“I tried to pretend that the rope is just like calligraphy: more natural and softer. This soft line is like Chinese calligraphy or Chinese traditional ink painting. When you see a Chinese courtyard, it makes you feel very natural, it’s soft…. It has something representing the water, the wind, the earth. I used very simple lines or string to create circles. These circles remind me of a Japanese courtyard, its oriental elements, and the lines are like the rain. A traditional Chinese courtyard always expresses these kinds of things. I tried to … merge [this] with Western style.

The steel part is more structural – it has more strength – and represents Western art expression: strong, energetic, long lasting. I am influenced by an artist from England called Anthony Caro who creates sculptures from steel.”

Why do the circles overlay the steel?

“At the very beginning, I tried to present only the circles and the simple white lines but I thought it was too beautiful…. It didn’t have any power. [The circles overlap the steel because] the nylon rope is soft and flexible. It can’t be cut or broken and it will flow over things. Of the material, you can see that one is soft and one is hard, so they contrast. That is the basic structure [of the work]. Different style, different shape, different material, different thinking. But when they come together they can merge.”

So they can exist together?

“Yes, yes. Together they can generate something new, a new way of thinking.”

Is there anything else you’d like to say about One Comes from Emptiness?

“This work was created in 2009. During this year a major typhoon hit Taiwan. This typhoon caused a landslide which covered a mountain village. Because of this event, the natural environment and the view of the landscape was changed. A house that has been moved or destroyed might not actually look so terrible in its new position. After you have viewed it for sometime, you might realise that it actually looks quite beautiful.”

Tsong Pu, 'Declaration Independence', 1996, mixed media installation, 480 x 260 x 360 cm. Image courtesy of the artist.

Tsong Pu, 'Declaration Independence', 1996, mixed media installation, 480 x 260 x 360 cm. Image courtesy of the artist.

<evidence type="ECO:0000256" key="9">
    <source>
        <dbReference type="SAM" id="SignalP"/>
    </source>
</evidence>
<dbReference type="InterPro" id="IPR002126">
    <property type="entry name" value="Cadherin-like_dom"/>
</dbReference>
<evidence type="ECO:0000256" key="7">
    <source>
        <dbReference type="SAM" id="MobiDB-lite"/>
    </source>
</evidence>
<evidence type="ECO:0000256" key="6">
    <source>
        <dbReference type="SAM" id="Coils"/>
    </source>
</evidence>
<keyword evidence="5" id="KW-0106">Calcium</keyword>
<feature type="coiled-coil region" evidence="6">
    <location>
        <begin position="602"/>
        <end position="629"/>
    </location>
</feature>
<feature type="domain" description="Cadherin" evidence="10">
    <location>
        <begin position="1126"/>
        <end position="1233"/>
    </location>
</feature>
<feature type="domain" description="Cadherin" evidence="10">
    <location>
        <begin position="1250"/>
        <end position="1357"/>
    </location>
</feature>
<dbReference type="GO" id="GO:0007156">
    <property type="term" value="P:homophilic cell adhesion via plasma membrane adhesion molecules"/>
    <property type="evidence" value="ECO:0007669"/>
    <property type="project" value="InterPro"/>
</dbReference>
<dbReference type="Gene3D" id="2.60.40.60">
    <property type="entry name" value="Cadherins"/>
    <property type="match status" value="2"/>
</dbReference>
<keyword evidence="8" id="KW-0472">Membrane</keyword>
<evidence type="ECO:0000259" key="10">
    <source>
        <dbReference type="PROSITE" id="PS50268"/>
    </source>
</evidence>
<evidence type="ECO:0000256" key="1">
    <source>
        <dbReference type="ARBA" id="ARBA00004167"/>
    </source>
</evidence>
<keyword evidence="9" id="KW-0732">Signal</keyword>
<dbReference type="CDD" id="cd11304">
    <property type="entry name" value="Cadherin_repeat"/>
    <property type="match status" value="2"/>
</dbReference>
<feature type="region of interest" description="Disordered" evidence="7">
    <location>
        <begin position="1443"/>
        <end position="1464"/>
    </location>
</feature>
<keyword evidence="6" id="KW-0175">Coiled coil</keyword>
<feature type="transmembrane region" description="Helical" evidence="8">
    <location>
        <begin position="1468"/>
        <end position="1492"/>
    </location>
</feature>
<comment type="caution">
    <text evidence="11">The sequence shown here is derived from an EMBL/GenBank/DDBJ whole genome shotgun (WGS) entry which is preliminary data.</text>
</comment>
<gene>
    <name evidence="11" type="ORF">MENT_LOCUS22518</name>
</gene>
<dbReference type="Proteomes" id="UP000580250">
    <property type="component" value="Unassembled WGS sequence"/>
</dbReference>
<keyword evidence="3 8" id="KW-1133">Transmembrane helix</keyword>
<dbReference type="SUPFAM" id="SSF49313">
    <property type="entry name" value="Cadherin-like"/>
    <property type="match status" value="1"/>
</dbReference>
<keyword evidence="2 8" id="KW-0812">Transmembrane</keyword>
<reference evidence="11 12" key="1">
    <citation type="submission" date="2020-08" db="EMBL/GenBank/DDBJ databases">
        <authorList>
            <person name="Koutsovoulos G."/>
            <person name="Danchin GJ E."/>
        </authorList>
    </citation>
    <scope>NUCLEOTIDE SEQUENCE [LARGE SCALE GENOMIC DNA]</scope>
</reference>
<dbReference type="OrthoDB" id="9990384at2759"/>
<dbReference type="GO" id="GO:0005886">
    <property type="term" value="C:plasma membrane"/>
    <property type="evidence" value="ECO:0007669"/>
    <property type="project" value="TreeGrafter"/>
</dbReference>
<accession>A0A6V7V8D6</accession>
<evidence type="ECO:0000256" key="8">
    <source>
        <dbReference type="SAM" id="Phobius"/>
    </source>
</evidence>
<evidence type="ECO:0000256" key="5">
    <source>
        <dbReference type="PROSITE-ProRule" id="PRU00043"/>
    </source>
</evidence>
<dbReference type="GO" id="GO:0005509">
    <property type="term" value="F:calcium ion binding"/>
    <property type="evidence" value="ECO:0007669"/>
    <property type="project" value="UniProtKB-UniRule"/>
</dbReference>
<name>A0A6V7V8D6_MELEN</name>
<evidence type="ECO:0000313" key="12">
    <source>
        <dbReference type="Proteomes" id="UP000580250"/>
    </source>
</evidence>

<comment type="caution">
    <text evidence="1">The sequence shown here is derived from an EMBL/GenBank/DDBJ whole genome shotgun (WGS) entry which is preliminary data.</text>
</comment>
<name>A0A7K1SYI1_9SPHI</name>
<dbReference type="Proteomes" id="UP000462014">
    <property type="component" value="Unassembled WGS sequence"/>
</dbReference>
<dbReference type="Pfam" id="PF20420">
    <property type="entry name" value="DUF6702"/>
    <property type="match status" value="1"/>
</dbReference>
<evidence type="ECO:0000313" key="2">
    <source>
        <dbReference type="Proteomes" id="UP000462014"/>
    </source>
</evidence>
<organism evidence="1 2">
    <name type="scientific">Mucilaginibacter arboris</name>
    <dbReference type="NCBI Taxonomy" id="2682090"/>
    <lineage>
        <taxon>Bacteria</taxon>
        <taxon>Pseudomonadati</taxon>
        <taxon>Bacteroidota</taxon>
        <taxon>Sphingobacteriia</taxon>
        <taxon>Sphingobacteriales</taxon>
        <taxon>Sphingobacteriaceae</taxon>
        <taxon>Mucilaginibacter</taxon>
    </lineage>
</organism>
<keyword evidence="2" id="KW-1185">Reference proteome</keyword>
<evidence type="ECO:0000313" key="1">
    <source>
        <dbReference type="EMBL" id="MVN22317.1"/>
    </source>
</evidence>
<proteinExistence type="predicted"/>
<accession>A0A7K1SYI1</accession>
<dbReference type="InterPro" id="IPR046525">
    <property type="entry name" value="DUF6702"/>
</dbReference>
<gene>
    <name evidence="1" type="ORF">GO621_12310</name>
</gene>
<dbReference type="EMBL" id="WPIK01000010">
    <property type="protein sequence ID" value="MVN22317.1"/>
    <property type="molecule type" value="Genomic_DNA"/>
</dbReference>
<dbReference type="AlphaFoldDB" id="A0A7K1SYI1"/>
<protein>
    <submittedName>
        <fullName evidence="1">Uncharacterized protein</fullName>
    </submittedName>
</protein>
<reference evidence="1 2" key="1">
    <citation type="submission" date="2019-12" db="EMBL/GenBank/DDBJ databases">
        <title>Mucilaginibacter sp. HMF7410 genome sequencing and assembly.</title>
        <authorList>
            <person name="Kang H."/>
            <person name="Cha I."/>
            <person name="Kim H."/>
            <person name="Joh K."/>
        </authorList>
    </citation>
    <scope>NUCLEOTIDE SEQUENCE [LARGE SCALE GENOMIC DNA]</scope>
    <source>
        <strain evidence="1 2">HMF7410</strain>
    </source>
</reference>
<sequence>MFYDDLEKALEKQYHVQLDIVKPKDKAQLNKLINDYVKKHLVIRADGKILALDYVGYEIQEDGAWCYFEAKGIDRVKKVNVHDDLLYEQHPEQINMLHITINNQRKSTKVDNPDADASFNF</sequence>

We are interested in your installation Declaration Independence (first presented 1996, mixed media) because you showed it in 1996 and then again this year at your TFAM retrospective, “Art From the Underground“. Can you explain the relationship between the objects and each painting?

“The idea for this work comes from [Transposition of Light and Water (1992, mixed media installation)] but it is represented in a different space. I took one cube from this work and distributed it into several pieces.”

The way you have used the gallery space in Declaration Independence is quite different to how you have used it in other installation pieces.

“These are canvases, just like [The White Line on Grey (mixed media, 1983)] is a canvas. I used the same technique [to paint them both]. The ones that are the same are grouped together. The paintings are like different pages in a book; the pattern [on the canvases] resembles words without any special meaning.

This [coat hanging on the wall] is an object and this object has some dimension – it is 3D and not flat – but [the paintings] are flat, so when they are placed with the 3D objects they will have a conversation. The paintings are like a code and when I separate them in this way they are like the pages [of a book] on the wall.

The paintings have no meaning, but the objects may project some meaning onto them. Among the objects are some maps. When all these things are separate they have no meaning but when they are placed together they could have some meaning. I am not sure whether the paintings influence the objects, or the objects influence the paintings. When you open a book there is a lot of information in it. It is like this book on the wall has been opened and many things have started to happen. There is a conversation between [the paintings and the objects], a relationship.”